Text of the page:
How to Fight in a Marriage – Tips for Married Couples

How to Fight in a Marriage – Tips for Married Couples

Being married isn’t easy. Hell, being in any relationship isn’t easy. Learning to understand how your spouse was brought up, what their values and beliefs are, and what their likes and dislikes are can truly test any couple. Trust in that my wife and I are no different than any other couple out there. We have our amazing and fun moments, but we also have times that we may disagree on things (my nice way of saying we fight like everyone else). I mean there’s a reason why the divorce rate has skyrocketed pass 50%. But what we’ve learned is that fighting in a relationship is not the big problem, it’s HOW you fight with your spouse that’s the real issue. It’s inevitable that a couple may encounter disagreements, especially in the stages of really getting to know each other. But a couple must remember to fight fair and to fight with love instead of anger.

John Gottman’s research shows arguments and perpetual issues are healthy in committed relationships as long as couples know how to resolve difficulties as they arise. If you are authentic and honest, you will disagree with your partner, get hurt and be angry at times. Working through hurt and anger are the pathway for true intimacy.

Couples that report high satisfaction in their relationships know how to work with the inevitable ruptures or disagreements that come up from time to time. These couples can find humor in the reoccurring themes of their arguments.

On the other hand, making a wall out of anger leads to distance and contempt. Bad habit fighters rarely feel they have resolution or closeness from conflict. They usually live in a world of emotional bruises that never seem to heal.

Signs of Bad Fighting Habits

Using five or more of these tactics means you are eroding healthy relationships and need to learn the good fight. It’s never too late to learn better communication. Here are the signs:

  • Blaming your partner for their faults
  • Calling your partner names or expletives
  • Lashing out when you are inebriated
  • Cutting your partner off when you are hurt
  • Responding to your partner’s complaints with your own
  • Shouting
  • Threatening to leave the relationship / physical violence
  • Verbally taking low blows and shots at the other person

 

Good fight tactics all involve one premise: being close than right. Unfortunately, most people have been taught they must fight to win. What I’ve learned is that sometimes winning means losing. Winning means you conquered a short term situation with the chance of losing a long term lesson.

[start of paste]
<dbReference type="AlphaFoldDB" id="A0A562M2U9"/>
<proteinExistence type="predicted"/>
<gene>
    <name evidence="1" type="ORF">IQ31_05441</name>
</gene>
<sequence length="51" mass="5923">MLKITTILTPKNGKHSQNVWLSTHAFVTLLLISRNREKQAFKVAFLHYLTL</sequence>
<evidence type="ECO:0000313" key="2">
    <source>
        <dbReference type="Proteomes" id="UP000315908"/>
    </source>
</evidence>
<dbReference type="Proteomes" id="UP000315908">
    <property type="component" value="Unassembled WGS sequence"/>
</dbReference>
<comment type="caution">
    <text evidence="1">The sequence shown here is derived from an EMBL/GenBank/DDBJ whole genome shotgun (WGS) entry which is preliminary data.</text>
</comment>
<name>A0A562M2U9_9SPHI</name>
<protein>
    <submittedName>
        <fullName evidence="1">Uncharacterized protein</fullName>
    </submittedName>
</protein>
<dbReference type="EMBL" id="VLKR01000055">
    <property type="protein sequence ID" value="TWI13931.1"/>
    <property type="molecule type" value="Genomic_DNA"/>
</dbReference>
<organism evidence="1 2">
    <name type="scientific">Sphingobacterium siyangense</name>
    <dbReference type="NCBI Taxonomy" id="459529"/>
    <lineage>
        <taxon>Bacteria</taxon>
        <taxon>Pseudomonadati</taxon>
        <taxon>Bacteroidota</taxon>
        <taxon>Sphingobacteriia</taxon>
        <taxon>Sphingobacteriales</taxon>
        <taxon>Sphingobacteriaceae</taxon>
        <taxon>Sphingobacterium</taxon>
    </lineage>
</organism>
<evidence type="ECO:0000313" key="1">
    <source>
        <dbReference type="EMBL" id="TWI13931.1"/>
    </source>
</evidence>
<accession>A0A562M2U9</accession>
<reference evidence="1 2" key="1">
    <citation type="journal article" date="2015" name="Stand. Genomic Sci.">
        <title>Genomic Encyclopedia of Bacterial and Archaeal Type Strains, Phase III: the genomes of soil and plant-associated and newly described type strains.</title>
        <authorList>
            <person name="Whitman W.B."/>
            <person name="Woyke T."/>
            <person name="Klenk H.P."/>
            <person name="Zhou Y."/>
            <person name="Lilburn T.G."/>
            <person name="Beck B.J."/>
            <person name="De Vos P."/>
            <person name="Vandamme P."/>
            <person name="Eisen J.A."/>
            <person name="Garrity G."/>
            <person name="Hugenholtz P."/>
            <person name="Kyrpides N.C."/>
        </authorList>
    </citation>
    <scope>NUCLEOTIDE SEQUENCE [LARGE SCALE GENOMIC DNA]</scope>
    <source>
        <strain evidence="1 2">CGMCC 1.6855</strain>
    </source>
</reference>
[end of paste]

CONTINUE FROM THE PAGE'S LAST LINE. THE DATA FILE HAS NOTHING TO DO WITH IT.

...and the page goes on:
Ground Rules

  • Only one person talks at a time
  • Take time out to cool down – it’s healthy and helpful when one person becomes flooded with uncontrollable emotion
  • It’s okay to take a small break, compose yourselves, then come back and speak respectfully to each other
  • Agree on a time to talk and make time for an in-depth discussion
  • Understand the differences presented in the conflict
  • Choose a physical location that protects your privacy and offers an opportunity to express vulnerable emotions
  • Both parties are rested and sober

 

 Signs of a Good Fighter

  • Accountability for behavior
  • Making requests instead of complaints
  • Listening more than speaking
  • Speaking respectfully
  • Dropping one’s ego and pride
  • Willing to reveal fears and vulnerabilities
  • Acknowledging your partner’s point of view

 

The good fight is a fight for love instead of righteousness. What I’m personally learning is that it’s not always a victory when you win a fight. Would you rather win a short term fight but have your spouse be upset or hold resentment in the long term? Is your point to prove a point? To drive home a lesson learned in return for a hurt and defeated spouse? One must remember that every action has a consequence. You may win the fight, prove yourself, but ultimately it’s your spouse and relationship that suffers.

What it truly comes down to is pride and ego for me. Once I let go of my pride, let go of my ego, put myself in my wife’s shoes, I can then better understand where she is coming from. Now trust in that there are times where I think she’s absolutely crazy but I must understand that what she’s fighting for is what she truly believes in. Who am I to force her to believe a different belief or lesson.

Fighting in a relationship is sometimes inevitable. But what couples must realize is HOW you fight is the lesson we must learn. Another lesson that I’m learning is to reach out to friends who you can trust to give honest advice and don’t get upset if they tell you that you’re wrong. Other great sources of knowledge can be your church group, a pastor, or even a relationship therapist. I encourage anyone, yes I’m talking to the guys, to drop your ego and seek help from a therapist if your fighting is getting bad. I have no shame here, I did and that was the best thing that I’ve could’ve done. I even asked for a female so that I could better understand my wife’s mindset and boy was I thinking differently.

In summary, trust in that bringing two lives together is not easy. Relationships and marriages are not easy at times but it’s a matter of how you both resolve conflict. Knowing HOW to fight is the first step to developing a respectful, loving, and mature relationship. It’s not easy but trust in that we’re all in this together!

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